In May of 2007, when the Yankees were in last place, I couldn’t take it. All the losing was killing me, keeping me up at night, making me snap at complete strangers, giving me a really bad headache. One night, after a humiliating interleague loss against the Mets, I stormed into my office and wrote an article about divorcing the Yankees. The grounds? Mental cruelty. I didn’t have a blog then, so I vented to the New York Times, which published my article. (You can read it here.) As a result of that article I landed a book deal for a nonfiction account of what it really means to be a fan. It’s called “Confessions of a She-Fan” and it’ll be out in February.
Now that I’ve finished it, I’ve been feeling desperate to be in a community of Yankee fans – people to commiserate with and celebrate with. Writing books is a solitary business. You basically sit in a room all day by yourself, wondering why in the world you didn’t pick another line of work, waiting for your publisher to call with news about something (your manuscript, your cover, your sales). I’m hoping that blogging will fill the void and distract me from checking my hourly ranking on amazon and the occasional snarky review.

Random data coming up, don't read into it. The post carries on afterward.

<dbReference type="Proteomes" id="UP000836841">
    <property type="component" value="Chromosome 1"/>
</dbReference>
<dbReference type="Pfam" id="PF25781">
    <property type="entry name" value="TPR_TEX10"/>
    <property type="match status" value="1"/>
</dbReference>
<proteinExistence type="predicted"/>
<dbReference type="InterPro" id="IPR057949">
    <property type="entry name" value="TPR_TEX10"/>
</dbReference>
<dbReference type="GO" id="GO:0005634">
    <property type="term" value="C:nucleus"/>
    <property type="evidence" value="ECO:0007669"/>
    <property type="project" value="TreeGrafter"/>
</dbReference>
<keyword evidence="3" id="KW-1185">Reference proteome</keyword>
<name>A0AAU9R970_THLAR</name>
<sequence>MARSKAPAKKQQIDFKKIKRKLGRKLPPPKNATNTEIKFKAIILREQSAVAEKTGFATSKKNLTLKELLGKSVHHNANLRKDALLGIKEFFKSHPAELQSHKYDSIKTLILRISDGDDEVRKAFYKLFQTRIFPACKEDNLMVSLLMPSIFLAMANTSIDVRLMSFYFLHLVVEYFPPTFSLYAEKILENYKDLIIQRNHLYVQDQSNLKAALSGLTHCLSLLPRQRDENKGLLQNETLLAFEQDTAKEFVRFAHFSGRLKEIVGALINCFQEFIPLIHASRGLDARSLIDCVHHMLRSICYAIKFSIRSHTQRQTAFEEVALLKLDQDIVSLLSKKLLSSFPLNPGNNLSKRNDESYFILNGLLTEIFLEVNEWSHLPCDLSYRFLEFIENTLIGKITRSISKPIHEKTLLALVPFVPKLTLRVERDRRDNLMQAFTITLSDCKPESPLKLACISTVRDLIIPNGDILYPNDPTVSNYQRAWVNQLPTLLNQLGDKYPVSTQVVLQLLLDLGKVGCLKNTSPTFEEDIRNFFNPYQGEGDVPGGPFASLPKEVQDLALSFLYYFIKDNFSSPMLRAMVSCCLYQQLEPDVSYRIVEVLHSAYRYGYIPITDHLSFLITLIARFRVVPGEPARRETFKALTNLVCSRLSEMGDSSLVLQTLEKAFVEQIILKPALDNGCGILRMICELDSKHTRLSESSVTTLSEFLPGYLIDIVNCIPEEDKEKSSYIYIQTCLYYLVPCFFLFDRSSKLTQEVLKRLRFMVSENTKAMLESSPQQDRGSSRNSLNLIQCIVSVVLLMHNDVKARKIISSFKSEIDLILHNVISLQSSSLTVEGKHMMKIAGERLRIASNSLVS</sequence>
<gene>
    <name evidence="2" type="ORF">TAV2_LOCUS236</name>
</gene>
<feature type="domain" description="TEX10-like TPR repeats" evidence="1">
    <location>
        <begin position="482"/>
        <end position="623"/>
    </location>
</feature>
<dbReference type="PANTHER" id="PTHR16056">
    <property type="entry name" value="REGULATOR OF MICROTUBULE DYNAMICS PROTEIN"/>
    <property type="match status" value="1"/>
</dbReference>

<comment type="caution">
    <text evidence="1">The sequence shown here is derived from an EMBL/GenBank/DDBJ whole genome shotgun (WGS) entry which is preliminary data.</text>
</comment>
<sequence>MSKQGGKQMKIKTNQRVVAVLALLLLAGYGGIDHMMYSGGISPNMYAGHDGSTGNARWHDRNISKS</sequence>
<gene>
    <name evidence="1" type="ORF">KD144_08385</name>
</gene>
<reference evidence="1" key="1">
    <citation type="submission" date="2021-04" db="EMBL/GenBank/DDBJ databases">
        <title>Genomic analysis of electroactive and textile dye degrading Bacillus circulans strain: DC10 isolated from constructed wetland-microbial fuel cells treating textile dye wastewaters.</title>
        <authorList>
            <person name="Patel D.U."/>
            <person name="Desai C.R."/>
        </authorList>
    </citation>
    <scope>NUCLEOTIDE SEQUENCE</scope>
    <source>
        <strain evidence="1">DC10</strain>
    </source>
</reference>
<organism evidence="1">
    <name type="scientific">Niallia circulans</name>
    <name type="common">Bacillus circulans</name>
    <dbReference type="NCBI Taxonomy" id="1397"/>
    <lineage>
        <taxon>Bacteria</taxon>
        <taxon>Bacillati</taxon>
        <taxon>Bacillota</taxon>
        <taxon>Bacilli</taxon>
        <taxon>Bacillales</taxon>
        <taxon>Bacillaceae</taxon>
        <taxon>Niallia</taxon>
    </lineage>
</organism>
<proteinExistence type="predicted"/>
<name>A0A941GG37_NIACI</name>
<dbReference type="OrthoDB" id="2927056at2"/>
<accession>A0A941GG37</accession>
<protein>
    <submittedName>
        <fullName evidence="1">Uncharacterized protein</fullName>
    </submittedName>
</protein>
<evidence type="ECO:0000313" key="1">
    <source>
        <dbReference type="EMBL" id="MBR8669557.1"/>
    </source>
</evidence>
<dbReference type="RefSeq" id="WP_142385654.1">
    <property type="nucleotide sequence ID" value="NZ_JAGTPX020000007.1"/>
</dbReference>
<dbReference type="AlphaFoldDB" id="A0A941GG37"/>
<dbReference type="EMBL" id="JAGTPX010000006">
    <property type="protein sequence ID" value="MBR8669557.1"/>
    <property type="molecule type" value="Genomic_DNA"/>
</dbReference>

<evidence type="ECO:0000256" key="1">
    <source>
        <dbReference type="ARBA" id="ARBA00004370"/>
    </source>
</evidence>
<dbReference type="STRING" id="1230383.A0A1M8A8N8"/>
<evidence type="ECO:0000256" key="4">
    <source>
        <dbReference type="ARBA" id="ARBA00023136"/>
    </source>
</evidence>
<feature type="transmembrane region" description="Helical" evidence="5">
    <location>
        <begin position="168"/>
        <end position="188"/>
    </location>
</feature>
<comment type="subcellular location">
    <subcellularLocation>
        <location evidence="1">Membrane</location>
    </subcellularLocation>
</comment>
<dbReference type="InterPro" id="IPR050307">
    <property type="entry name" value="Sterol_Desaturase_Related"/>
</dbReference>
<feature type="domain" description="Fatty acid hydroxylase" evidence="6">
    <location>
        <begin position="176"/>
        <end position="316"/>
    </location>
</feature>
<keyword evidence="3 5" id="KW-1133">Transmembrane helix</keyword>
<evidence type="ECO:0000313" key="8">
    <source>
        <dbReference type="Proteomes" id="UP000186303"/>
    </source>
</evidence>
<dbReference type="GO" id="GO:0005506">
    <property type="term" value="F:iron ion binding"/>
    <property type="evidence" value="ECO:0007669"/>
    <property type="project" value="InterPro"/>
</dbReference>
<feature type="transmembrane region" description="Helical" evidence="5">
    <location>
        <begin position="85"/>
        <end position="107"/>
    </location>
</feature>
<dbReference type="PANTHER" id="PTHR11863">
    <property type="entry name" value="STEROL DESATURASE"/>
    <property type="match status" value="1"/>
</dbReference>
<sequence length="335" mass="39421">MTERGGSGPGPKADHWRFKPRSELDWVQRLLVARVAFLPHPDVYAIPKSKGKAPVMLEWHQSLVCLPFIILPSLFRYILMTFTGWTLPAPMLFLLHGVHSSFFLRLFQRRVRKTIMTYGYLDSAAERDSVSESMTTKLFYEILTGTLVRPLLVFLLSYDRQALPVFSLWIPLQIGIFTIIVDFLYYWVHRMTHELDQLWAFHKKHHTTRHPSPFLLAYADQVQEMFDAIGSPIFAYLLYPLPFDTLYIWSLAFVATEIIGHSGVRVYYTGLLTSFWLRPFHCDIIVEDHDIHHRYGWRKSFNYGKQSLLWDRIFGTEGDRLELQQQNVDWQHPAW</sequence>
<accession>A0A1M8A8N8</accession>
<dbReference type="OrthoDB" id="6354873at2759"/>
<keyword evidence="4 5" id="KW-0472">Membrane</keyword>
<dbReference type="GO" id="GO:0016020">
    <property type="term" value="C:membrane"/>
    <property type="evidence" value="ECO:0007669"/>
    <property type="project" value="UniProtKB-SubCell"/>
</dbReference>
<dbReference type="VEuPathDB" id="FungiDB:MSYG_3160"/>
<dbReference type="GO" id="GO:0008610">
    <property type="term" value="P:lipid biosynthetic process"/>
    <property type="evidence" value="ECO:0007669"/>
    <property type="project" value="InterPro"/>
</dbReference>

Yes, it’s late in the season, but today’s game was a revelation. I’d almost forgotten what it felt like to beat a team not named the Mariners or Orioles. I’ve been second-guessing Girardi all year – from not starting Kennedy because it might rain, only to use him in relief…to resting Damon when we desperately needed his hot bat…to giving non-answers to questions about players injuries. But he looked like a genius today, juggling the bullpen and sending Giambi up to pinch hit. Taking the finale against the Red Sox wasn’t as satisfying as sweeping them would have been, but it was sweet nevertheless.
Do the Yankees have a prayer of making the postseason? I gave up on them last year and vowed I wouldn’t do it again. But it’s looking bleak. Seriously. A.J. Burnett and Roy Halladay loom this weekend. My heart tells me the Yanks can pull off a miracle comeback, but my husband says I’ve been drinking the Kool Aid.